Posted on June 19th, 2019 at 2:52 pm.
Senate Bill 998 — Oregon’s version of the “Idaho Stop” law that would allow bicycle riders to treat stop signs and flashing red signals like yields — has finally made it to the House.
Since our report on this bill last week, the bill passed the full Oregon Senate yesterday by a vote of 21 to 8. It was then referred to the House Rules Committee where it will receive a public hearing and possible vote tomorrow (6/20).
The House Rules Committee has seven members. Among them are Portland-area Democrats Barbara Smith-Warner (District 45), Rob Nosse (District 42), and Vice-Chair Jennifer Williamson (District 36).
Posted on June 18th, 2019 at 5:18 pm.
A bill that has received unanimous support from the Oregon House and Senate will give counties throughout Oregon a new tool to improve safety on rural roads.
House Bill 3213 creates a pilot program that will allow five counties to designate a dangerous stretch of road as a “safety corridor”. The legislation is meant to stem the tide of serious and fatal crashes that plague rural roads throughout the state. During committee hearings for the bill, lawmakers heard that many of Oregon’s once quiet farming roads now see increased levels of driving due to population growth and people who want to avoid congested interstates.
Some of these rural, county-owned roads also happen to be popular for bicycle riding.
Posted on June 13th, 2019 at 11:43 am.
It’s not the Idaho Stop, but a law that would allow bicycle users to treat stop signs and flashing red signals as yields (when safe, of course) would be a major step forward for bicycle users in Oregon. And it just moved one major step closer to passage as the 2019 session rolls into its final few weeks.
Lane County Senator Floyd Prozanski — who introduced a bill inspired by Idaho’s law in 2003 — was the sole person to testify at the committee hearing yesterday. “What Idaho has is much broader than what’s been introduced here, he explained to the committee. “It [Idaho’s law] also allows bicycle riders to do the same [yield] at red lights. I believe that’s too far to go at this stage and that’s why we should follow what would be more the Delaware model.”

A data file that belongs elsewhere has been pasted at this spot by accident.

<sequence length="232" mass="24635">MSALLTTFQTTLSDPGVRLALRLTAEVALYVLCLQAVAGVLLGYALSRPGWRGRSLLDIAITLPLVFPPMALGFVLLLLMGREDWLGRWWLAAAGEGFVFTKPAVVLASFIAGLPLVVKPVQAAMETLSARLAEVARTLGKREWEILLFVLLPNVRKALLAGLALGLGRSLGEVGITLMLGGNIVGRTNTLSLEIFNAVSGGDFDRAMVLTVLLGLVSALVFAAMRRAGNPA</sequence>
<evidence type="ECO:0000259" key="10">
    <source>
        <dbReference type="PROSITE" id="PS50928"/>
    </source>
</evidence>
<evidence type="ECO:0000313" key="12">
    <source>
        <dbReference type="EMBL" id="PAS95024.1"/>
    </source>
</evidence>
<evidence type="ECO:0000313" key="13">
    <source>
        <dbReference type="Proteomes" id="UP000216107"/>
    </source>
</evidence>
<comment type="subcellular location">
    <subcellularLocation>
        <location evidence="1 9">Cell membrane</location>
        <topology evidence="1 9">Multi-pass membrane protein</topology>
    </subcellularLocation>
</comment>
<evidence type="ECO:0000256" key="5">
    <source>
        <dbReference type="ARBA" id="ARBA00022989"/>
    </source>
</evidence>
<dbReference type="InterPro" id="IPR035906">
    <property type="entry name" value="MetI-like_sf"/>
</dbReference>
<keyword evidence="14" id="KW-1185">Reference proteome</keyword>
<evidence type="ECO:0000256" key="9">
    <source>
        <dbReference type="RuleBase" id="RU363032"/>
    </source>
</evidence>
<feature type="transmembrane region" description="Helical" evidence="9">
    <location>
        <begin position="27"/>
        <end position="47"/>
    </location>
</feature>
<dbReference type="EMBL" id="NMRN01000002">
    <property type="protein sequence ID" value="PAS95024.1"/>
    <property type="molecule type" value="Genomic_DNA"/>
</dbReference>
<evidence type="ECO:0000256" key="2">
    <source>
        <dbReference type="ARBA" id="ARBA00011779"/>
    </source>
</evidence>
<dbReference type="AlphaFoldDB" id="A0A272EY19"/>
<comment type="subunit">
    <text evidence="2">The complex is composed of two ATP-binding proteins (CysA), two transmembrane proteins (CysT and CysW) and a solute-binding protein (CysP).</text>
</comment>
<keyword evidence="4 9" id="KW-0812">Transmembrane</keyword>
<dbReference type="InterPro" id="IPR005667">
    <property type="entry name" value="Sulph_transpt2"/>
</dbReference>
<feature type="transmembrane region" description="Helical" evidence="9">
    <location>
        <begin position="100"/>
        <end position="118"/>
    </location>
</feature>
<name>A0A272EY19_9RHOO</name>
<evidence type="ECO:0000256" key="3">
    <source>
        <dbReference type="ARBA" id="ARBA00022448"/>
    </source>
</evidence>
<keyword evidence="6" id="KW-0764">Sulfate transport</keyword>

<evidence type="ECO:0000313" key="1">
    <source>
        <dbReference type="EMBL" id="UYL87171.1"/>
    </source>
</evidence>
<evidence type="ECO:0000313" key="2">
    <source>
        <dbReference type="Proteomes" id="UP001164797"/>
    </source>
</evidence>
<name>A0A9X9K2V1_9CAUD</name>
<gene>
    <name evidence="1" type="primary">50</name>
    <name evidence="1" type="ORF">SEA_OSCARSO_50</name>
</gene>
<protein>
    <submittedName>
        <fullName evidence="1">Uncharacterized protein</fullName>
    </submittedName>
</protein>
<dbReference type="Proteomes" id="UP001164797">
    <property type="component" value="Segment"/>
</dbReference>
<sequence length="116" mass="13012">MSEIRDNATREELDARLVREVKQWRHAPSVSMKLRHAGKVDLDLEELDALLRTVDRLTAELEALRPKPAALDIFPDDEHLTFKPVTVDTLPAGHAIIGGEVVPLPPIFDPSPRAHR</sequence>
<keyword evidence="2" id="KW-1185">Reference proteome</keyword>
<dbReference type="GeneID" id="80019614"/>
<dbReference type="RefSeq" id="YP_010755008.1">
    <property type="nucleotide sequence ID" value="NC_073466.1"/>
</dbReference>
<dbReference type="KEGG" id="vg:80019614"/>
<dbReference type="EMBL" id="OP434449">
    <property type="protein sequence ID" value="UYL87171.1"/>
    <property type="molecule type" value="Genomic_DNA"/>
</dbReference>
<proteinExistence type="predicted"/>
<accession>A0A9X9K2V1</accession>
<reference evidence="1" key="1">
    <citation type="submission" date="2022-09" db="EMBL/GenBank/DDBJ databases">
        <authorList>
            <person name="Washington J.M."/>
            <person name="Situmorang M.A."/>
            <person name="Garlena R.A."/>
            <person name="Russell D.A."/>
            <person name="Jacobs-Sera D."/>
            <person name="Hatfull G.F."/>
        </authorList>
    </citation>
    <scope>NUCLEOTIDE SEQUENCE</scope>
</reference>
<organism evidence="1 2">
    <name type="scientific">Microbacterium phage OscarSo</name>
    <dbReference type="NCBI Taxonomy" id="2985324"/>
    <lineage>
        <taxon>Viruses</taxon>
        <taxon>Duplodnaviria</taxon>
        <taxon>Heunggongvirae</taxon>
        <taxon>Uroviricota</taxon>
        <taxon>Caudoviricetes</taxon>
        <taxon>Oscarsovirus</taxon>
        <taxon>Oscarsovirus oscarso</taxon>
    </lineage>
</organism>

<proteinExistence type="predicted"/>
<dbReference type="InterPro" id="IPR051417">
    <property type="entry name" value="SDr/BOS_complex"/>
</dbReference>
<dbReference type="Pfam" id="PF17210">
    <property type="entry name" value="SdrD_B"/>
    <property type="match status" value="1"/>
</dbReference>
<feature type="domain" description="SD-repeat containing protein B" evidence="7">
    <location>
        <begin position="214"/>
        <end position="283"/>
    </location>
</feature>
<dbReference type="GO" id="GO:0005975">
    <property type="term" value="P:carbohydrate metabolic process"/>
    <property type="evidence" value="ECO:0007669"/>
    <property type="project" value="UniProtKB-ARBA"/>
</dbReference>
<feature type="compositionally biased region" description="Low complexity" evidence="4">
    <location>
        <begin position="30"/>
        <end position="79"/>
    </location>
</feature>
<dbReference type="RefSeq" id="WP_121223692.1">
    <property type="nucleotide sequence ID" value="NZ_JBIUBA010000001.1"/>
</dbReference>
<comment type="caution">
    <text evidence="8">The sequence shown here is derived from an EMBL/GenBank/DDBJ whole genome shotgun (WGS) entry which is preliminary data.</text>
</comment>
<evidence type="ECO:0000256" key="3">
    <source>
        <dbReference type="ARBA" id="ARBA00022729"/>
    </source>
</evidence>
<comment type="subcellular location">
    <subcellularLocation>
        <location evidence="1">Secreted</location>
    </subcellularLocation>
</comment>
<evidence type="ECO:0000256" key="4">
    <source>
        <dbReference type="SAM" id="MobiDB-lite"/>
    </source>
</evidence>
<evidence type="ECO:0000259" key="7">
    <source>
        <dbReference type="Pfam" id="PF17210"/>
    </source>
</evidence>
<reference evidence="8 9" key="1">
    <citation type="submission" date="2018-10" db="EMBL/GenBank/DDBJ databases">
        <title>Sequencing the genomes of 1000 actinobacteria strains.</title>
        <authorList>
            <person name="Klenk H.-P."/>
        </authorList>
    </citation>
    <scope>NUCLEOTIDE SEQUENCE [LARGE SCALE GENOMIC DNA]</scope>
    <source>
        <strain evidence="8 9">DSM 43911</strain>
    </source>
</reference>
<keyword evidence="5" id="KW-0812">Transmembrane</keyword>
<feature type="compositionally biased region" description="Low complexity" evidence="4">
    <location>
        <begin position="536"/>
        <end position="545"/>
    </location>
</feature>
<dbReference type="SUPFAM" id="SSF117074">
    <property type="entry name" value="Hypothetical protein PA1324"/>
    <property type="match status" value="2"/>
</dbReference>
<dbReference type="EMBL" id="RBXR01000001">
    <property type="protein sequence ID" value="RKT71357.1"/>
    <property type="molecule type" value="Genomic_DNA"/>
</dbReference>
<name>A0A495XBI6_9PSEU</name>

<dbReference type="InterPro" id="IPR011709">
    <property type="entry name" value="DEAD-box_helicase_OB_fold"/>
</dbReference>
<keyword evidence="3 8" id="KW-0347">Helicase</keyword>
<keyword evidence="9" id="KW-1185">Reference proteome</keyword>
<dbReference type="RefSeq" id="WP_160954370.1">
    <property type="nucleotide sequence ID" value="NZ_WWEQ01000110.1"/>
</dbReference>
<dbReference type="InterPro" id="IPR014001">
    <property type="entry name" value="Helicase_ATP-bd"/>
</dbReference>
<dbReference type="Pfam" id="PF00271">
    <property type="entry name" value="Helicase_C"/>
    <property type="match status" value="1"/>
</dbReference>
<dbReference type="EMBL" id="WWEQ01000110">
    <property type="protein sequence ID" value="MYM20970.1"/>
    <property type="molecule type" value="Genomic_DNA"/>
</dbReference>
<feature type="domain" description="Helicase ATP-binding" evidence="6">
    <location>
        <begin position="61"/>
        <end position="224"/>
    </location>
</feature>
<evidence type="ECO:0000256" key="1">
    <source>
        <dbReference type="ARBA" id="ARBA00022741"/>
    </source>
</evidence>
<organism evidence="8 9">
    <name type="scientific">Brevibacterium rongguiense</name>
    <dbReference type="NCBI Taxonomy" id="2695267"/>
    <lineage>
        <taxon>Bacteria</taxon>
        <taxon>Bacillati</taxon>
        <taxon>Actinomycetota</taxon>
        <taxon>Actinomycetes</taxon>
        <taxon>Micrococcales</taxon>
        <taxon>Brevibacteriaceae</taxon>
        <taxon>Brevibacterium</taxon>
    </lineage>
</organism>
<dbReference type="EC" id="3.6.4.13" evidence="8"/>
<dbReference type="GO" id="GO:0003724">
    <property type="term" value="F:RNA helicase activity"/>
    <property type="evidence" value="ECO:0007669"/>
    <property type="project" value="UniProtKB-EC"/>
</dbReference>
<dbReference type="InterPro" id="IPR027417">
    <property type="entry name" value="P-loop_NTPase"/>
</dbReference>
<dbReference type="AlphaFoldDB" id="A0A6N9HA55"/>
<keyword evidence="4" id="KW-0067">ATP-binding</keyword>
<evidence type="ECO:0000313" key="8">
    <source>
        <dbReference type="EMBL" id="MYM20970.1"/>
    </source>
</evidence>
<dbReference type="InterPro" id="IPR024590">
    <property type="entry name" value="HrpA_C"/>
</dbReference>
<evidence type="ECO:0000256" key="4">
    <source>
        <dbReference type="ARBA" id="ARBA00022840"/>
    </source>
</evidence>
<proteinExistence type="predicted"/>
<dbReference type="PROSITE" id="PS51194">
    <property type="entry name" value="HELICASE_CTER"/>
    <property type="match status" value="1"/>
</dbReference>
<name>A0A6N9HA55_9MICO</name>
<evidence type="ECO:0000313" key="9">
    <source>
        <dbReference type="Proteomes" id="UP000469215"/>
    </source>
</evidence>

Delaware passed their law, which they call the “Delaware yield”, in 2017.
According to Prozanski, the main benefit of this law is that it would allow people on bicycles to maintain momentum at intersections and therefore be less likely to suffer from a collision or close-call. When bicycle riders come to a complete stop, the act of starting up again can make them vulnerable to being hit by other road users who can increase speed more quickly and easily.
Posted on May 6th, 2019 at 4:28 pm.
“The rules of the road just got clearer today.”
That’s the statement from The Street Trust Executive Director Jillian Detweiler upon hearing House Bill 2682 passed the Senate today by a vote of 20-0 (with 8 absent and 2 excused), clearing its last hurdle before being signed into law by Governor Kate Brown.
The bill adds language to Oregon’s definition of a bicycle lane (ORS 801.155) to clarify that a lane still legally exists in an intersection even when the paint striping does not. It sounds like a no-brainer right? After all, no one would assume intersections are a legal free-for-all for other road users just because there’s no lane striping.